Supported in part by the Center for Companion Animal Health, School of Veterinary Medicine, University of California, Davis, CA, 95616.
QUANTITATIVE VIDEOFLUOROSCOPIC EVALUATION OF PHARYNGEAL FUNCTION IN THE DOG
Article first published online: 19 MAY 2005
Veterinary Radiology & Ultrasound
Volume 41, Issue 5, pages 409–412, September 2000
How to Cite
Pollard, R. E., Marks, S. L., Davidson, A. and Hornof, W. J. (2000), QUANTITATIVE VIDEOFLUOROSCOPIC EVALUATION OF PHARYNGEAL FUNCTION IN THE DOG. Veterinary Radiology & Ultrasound, 41: 409–412. doi: 10.1111/j.1740-8261.2000.tb01862.x
- Issue published online: 19 MAY 2005
- Article first published online: 19 MAY 2005
- Received September 24, 1999; accepted for publication December 20, 1999
- cricopharyngeal achalasia;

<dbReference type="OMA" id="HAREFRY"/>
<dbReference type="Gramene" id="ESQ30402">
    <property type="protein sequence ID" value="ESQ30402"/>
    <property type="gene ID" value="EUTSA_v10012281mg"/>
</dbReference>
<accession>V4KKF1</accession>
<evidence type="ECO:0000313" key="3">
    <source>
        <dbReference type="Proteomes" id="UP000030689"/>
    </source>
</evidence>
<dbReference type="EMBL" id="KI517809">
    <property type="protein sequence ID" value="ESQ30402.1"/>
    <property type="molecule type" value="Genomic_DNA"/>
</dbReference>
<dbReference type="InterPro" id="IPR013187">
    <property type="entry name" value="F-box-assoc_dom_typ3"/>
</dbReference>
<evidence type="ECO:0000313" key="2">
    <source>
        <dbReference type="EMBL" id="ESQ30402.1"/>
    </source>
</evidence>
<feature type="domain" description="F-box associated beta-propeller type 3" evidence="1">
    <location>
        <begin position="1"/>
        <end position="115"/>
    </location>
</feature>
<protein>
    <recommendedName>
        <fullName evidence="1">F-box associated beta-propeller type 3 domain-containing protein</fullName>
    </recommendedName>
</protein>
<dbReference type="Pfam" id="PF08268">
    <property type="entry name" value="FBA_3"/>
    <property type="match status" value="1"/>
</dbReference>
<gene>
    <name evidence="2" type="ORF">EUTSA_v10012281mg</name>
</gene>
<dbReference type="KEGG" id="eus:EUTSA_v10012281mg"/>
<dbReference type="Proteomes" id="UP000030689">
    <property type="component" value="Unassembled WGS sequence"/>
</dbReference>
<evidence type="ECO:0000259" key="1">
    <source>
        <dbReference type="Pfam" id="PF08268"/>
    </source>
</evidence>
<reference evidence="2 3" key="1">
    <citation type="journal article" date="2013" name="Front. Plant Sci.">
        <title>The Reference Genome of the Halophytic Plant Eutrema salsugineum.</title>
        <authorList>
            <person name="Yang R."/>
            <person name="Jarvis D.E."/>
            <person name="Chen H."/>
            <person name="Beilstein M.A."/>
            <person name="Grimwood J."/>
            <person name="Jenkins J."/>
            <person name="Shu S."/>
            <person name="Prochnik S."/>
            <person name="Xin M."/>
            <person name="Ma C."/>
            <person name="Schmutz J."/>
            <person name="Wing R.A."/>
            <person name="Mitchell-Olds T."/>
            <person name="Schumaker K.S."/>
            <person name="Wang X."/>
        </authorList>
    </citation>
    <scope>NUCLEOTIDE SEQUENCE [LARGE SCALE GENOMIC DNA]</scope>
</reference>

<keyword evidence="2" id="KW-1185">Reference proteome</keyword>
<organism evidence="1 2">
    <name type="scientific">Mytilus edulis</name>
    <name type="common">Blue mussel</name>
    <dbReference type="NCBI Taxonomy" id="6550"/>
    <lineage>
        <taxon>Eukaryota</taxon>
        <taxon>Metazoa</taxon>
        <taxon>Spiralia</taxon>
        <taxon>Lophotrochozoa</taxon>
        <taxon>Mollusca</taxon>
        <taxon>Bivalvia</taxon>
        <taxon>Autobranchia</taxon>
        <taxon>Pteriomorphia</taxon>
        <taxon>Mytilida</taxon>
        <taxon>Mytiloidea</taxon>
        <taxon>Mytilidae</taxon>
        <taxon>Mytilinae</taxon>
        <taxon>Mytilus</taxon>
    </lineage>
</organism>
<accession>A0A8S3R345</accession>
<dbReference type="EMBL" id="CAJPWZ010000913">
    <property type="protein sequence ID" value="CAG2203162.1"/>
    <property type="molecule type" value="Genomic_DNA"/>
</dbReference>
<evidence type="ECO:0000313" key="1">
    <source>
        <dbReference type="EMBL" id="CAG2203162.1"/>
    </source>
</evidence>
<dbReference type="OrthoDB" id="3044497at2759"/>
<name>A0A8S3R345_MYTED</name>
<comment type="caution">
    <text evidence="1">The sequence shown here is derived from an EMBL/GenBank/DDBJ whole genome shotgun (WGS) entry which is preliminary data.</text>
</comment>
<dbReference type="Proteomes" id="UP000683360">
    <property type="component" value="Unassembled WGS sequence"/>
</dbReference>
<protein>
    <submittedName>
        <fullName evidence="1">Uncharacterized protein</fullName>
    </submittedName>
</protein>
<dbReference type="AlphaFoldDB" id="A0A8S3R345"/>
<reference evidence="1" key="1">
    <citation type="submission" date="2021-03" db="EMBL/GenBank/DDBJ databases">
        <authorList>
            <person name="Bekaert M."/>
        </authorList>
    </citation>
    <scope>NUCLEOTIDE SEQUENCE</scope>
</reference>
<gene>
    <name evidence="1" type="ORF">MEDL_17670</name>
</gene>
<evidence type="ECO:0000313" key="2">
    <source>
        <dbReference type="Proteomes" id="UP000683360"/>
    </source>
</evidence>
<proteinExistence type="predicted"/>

Videofluoroscopic evaluation of both liquid barium and barium soaked kibble was performed in 11 adult, clinically normal dogs of varying breeds. Each examination was digitized and evaluated frame by frame to establish the normal timing sequence of the pharyngeal phase of swallowing. Closure of the epiglottis was considered the onset of swallowing. The time to each of the following events was recorded: (1) Maximum pharyngeal contraction, (2) Opening of the epiglottis, (3) Opening of the cranial esophageal sphincter, and (4) Closure of the cranial esophageal sphincter. These values were found to be consistent both intra and interpatient. Retrospective analysis of 3 videofluoroscopic examinations from dogs that met the subjective criteria defining cricopharyngeal achalasia was then performed. A statistically significant delay in the time to opening and closure of the cranial esophageal sphincter was found employing both liquid barium and barium soaked kibble in the dogs with cricopharyngeal achalasia.